FRICO (Texas): Rory McIlroy has resigned from the PGA Tour’s Policy Board with the American circuit embroiled in high level negotiations over how to fund its future.
McIlroy’s shock decision was revealed in a memo to the tour’s players issued by commissioner Jay Monahan, who thanked the golfer “for his dedication and commitment to the tour”.
At a time of unprecedented rancour and uncertainty in the men’s professional game, McIlroy had been a steadfast critic of the Saudi Arabia funded breakaway LIV tour and was regarded as an arch PGA Tour loyalist.
But McIlroy revealed he felt like “a sacrificial lamb” after a secret framework agreement between the main US and European tours and the Saudi Public Investment Fund was announced in June this year.
Since then, the Northern Irishman has been more reluctant to comment on the ongoing negotiations to settle the game’s future. Meetings took place earlier this week to discuss potential funding from new investment partners.
McIlroy told reporters on Tuesday, “No one on the outside has any details. Loose lips sink ships, so we are trying to keep it tight and within walls. I’m sure when there’s news to tell, it will be told.”
But he gave no indication that he was about to step down from the Policy Board. Monahan’s memo later the same day confirmed the four-time major champion’s departure from one of the most influential positions in the game.
“Rory’s resignation letter, which he sent to the full board, clearly stated that the difficult decision was made due to professional and personal commitments,” Monahan wrote.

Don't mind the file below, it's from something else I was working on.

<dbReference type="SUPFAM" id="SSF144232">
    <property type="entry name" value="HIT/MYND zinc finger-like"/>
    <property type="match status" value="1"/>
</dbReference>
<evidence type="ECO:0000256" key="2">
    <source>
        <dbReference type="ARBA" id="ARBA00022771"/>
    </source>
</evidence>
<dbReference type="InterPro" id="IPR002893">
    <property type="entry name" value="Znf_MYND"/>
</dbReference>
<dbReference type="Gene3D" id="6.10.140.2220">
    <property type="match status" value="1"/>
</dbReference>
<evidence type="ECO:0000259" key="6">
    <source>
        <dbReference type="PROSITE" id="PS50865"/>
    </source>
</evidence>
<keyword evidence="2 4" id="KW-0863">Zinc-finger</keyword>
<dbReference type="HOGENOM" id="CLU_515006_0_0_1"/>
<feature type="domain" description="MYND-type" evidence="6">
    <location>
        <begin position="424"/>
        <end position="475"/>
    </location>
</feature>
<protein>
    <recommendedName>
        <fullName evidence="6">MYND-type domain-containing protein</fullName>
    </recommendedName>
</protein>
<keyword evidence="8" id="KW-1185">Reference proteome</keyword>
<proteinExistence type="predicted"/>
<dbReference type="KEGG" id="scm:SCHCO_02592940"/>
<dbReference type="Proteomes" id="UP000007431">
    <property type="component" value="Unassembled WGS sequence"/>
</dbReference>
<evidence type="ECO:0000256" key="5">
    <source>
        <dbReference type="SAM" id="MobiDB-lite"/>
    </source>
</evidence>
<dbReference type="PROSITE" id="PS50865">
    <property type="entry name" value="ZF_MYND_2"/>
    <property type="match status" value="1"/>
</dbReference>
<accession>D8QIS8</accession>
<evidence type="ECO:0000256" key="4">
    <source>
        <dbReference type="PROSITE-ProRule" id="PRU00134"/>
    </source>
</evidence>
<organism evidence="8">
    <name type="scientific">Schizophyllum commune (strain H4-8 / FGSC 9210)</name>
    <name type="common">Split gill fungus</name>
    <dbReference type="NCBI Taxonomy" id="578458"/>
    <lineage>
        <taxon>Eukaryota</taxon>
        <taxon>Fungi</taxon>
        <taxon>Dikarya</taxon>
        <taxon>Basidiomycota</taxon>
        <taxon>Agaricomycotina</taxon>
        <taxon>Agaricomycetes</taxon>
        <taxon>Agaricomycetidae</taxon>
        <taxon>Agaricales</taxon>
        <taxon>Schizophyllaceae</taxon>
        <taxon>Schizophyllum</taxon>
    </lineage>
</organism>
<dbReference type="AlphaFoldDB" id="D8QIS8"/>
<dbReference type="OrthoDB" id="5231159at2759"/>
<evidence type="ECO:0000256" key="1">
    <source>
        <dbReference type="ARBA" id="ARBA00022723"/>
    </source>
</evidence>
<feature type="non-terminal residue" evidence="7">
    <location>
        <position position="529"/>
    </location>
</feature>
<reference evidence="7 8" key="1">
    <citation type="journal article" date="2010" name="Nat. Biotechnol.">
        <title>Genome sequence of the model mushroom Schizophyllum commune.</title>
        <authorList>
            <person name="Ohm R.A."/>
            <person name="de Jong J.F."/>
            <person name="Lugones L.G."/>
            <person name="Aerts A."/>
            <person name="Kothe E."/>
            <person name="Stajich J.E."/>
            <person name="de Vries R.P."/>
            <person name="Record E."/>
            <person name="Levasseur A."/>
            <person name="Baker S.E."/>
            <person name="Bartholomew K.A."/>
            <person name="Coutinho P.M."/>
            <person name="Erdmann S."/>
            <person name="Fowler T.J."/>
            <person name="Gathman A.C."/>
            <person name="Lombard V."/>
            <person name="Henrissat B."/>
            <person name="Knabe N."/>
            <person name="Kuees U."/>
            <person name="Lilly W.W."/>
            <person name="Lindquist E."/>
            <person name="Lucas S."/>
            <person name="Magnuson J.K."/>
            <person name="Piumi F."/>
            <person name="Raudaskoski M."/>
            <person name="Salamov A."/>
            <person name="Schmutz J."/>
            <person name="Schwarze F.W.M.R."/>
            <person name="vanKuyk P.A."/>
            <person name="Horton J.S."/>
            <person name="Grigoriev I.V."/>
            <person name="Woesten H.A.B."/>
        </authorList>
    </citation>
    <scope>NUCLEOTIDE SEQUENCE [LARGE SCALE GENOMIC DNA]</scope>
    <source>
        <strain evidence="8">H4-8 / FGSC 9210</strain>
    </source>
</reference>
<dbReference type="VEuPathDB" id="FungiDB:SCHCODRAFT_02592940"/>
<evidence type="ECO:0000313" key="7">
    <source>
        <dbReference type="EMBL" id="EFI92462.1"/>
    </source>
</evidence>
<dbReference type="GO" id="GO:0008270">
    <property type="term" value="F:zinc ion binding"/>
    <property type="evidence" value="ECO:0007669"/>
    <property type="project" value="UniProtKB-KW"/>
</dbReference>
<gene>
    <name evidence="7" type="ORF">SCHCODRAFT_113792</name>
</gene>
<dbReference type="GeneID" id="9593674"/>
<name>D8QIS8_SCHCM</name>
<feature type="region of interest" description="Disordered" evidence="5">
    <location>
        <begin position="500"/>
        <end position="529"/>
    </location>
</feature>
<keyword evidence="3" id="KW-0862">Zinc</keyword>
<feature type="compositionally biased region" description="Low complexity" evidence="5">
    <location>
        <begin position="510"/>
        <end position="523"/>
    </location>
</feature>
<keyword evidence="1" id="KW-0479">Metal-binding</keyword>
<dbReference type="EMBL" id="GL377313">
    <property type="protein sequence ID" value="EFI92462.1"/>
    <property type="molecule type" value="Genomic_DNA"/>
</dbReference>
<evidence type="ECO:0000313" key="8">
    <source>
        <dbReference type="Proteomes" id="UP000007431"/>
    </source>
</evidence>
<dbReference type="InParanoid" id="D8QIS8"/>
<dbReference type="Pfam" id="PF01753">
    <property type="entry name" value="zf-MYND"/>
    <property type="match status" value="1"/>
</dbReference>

‘Rues’ US Open miss but happy with year: McIlroy had served on the tour’s Player Advisory Council between 2019 and 2021, acting as chairman for the final year of that spell. He then became a player director on the board.
“During his tenure, Rory’s insight has been instrumental in helping shape the success of the tour, and his willingness to thoughtfully voice his opinions has been especially impactful,” Monahan added.
“Given the extraordinary time and effort that Rory – and all his fellow player directors – have invested in this unprecedented, transformational period in our history, we certainly understand and respect his decision to step down in order to focus on his game and his family.”
Masters champion Jon Rahm immediately ruled himself out as a candidate to replace McIlroy on the board.
“You won’t see me there,” the Spaniard said. “Absolutely no chance. I’ve been asked a couple times if I have any interest, and I’m not going to spend, I don’t know how many meetings they have, but they are six, seven, hour plus long.
“As regards to Rory, he’s obviously been put in a situation where a lot has been expected of him, and I don’t know the exact reason why he left the board.
“But I certainly wouldn’t blame somebody like him to just want to focus a bit more on his game and his family and enjoy the bit of time he’s truly earned. Again, it’s a big commitment for somebody to be part of it.”
McIlroy’s management declined to comment on his resignation when approached by BBC Sport. ‑BBC